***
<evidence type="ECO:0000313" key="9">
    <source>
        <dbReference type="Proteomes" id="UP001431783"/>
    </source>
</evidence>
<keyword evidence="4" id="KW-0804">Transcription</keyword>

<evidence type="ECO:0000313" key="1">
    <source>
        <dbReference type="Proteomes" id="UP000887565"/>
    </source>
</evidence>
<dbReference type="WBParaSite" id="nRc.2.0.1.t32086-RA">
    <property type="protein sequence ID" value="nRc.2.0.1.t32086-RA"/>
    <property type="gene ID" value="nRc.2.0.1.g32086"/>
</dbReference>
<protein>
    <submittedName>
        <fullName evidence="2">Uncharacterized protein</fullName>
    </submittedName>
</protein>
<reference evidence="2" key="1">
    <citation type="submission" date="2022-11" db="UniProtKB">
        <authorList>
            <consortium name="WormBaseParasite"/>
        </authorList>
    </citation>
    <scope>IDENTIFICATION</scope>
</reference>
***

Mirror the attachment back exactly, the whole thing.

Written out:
<evidence type="ECO:0000313" key="9">
    <source>
        <dbReference type="Proteomes" id="UP001431783"/>
    </source>
</evidence>
<keyword evidence="4" id="KW-0804">Transcription</keyword>

<evidence type="ECO:0000313" key="1">
    <source>
        <dbReference type="Proteomes" id="UP000887565"/>
    </source>
</evidence>
<dbReference type="WBParaSite" id="nRc.2.0.1.t32086-RA">
    <property type="protein sequence ID" value="nRc.2.0.1.t32086-RA"/>
    <property type="gene ID" value="nRc.2.0.1.g32086"/>
</dbReference>
<protein>
    <submittedName>
        <fullName evidence="2">Uncharacterized protein</fullName>
    </submittedName>
</protein>
<reference evidence="2" key="1">
    <citation type="submission" date="2022-11" db="UniProtKB">
        <authorList>
            <consortium name="WormBaseParasite"/>
        </authorList>
    </citation>
    <scope>IDENTIFICATION</scope>
</reference>